The public’s trust in the continued use of nuclear energy in Finland has recovered, compared to a dip in support following last year’s accident at Japan’s Fukushima-Daiichi nuclear plant, according to a new opinion poll.
Published on 10 December 2012, the poll* indicates that a majority of Finns remain positive about nuclear power generation activities in the country.
Some 34 percent of respondents said the use of nuclear power in Finland should be increased (compared to 29 percent in 2011), 24 percent said nuclear should remain at its current level (25 percent in 2011). The number of those polled who thought the use of nuclear in the country should be reduced was down to 35 percent (compared to 42 percent in 2011).
The poll also indicated support for expanding the country’s wider energy mix, with respondents saying the use of solar, wind and biomass should be increased.
Asked whether nuclear was an energy source that would continue to be used in Finland for the foreseeable future, 21 percent “completely agreed” (compared to 19 percent in 2011), 35 percent “somewhat agreed” (29 percent previously). Fifteen percent “somewhat disagreed” (19 percent previously), while those who “completely disagreed” fell by one percent in 2011 to 13 percent.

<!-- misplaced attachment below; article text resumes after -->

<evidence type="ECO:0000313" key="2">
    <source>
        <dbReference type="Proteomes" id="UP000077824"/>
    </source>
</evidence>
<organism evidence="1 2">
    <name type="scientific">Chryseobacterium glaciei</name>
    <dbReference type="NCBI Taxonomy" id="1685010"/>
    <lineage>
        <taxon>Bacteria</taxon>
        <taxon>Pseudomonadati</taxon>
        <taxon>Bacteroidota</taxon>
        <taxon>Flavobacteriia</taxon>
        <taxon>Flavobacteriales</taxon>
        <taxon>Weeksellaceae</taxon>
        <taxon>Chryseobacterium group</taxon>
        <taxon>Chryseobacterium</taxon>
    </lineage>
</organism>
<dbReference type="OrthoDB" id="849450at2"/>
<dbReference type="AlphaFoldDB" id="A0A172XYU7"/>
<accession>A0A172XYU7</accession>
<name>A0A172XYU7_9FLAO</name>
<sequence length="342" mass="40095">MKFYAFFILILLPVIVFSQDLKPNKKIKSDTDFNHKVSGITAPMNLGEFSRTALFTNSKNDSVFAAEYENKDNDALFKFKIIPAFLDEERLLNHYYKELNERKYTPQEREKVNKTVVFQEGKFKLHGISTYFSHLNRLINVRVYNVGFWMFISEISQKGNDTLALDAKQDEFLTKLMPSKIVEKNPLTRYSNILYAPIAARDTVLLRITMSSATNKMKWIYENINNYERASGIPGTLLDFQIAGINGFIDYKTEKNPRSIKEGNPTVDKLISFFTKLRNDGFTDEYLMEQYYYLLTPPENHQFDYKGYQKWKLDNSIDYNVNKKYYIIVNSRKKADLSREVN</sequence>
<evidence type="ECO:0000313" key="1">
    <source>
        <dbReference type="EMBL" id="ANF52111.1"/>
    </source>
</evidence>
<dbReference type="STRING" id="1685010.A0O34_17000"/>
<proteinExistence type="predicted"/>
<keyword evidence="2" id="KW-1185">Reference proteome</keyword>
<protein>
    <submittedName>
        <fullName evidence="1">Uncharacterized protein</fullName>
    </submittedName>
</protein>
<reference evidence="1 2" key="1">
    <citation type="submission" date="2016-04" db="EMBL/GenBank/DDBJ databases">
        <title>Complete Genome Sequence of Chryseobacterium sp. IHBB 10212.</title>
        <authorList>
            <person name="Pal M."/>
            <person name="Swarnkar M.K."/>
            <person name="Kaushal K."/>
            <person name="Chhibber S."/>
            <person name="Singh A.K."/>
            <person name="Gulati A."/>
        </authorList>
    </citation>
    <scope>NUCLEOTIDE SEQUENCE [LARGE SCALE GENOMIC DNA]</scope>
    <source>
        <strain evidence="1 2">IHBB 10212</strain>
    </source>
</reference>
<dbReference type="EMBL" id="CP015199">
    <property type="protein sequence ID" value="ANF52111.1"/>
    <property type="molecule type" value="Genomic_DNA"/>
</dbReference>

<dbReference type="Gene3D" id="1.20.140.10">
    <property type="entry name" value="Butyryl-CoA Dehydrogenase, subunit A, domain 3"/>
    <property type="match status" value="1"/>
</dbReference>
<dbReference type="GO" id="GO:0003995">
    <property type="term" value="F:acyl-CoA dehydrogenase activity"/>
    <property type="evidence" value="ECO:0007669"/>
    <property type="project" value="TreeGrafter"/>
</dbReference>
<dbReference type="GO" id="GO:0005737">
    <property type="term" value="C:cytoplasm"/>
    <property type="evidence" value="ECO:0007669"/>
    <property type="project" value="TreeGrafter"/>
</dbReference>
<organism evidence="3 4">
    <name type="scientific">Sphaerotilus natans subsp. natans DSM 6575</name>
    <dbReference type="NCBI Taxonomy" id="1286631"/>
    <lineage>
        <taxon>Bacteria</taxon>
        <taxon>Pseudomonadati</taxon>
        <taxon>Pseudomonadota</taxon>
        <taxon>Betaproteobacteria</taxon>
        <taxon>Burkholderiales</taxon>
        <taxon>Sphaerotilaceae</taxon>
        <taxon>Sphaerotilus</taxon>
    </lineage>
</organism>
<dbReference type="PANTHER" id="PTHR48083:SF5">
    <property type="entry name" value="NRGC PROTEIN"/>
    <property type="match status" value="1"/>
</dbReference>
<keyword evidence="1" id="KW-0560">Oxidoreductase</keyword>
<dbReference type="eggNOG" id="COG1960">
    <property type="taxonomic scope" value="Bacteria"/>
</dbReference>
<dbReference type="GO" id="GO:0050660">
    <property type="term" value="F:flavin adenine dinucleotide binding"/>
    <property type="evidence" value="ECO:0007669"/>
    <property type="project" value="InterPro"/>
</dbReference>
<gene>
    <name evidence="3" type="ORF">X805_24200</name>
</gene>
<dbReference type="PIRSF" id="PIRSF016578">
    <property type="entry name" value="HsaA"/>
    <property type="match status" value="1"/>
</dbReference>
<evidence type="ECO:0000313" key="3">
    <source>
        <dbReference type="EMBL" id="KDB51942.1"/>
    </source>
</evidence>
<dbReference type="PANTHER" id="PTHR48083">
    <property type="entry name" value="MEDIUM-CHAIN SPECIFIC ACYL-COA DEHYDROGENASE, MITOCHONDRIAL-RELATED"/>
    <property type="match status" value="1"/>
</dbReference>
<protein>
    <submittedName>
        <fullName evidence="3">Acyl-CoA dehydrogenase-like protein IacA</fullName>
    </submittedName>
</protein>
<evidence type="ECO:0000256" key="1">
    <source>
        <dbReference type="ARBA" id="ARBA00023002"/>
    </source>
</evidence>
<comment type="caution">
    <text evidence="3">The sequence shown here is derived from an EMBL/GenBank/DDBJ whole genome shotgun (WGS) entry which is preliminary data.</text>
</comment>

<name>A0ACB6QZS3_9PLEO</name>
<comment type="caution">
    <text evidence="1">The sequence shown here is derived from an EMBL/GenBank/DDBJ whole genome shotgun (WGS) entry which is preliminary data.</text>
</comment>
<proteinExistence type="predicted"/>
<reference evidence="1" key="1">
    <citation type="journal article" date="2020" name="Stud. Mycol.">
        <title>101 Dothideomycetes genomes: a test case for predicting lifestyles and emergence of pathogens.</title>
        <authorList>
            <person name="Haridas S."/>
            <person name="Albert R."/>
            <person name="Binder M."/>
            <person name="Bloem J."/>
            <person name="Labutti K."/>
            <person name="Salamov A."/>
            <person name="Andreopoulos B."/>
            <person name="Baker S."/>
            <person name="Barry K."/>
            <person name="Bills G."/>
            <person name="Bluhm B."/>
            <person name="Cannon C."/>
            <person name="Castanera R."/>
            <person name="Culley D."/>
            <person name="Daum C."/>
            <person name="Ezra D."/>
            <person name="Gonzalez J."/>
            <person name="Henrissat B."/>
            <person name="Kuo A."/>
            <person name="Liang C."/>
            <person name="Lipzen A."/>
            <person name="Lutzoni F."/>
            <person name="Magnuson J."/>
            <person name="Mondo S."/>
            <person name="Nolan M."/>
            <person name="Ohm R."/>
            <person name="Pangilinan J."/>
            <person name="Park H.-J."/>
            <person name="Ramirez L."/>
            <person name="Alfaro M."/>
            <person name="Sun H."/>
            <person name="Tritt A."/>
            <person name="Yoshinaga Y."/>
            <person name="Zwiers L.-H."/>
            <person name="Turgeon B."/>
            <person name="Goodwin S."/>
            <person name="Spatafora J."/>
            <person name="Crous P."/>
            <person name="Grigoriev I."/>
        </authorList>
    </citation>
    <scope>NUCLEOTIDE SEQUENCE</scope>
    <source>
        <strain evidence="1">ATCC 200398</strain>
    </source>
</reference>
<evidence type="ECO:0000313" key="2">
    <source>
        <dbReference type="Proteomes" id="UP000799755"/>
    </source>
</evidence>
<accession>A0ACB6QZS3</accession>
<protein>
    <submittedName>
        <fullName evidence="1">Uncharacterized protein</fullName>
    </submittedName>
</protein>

Eighteen percent of respondents completely agreed that it would be “very difficult” for Finland to meet its greenhouse gas emission reduction targets without the use of nuclear power (compared to 11 percent in 2011). Twenty-five percent somewhat agreed (18 percent previously). Twenty-six percent said they “did not know”, compared to 40 percent in 2011.
Finland has four commercially operational nuclear reactor units at two plants – two in Loviisa and two in Olkiluoto. The country’s fifth unit is under construction at Olkiluoto.
*The poll (‘Finnish Energy Attitudes Survey 2012) was conducted by Finland’s IRO Research Energy Industry Association in October 2012.
(Source: “Nuclear 24″)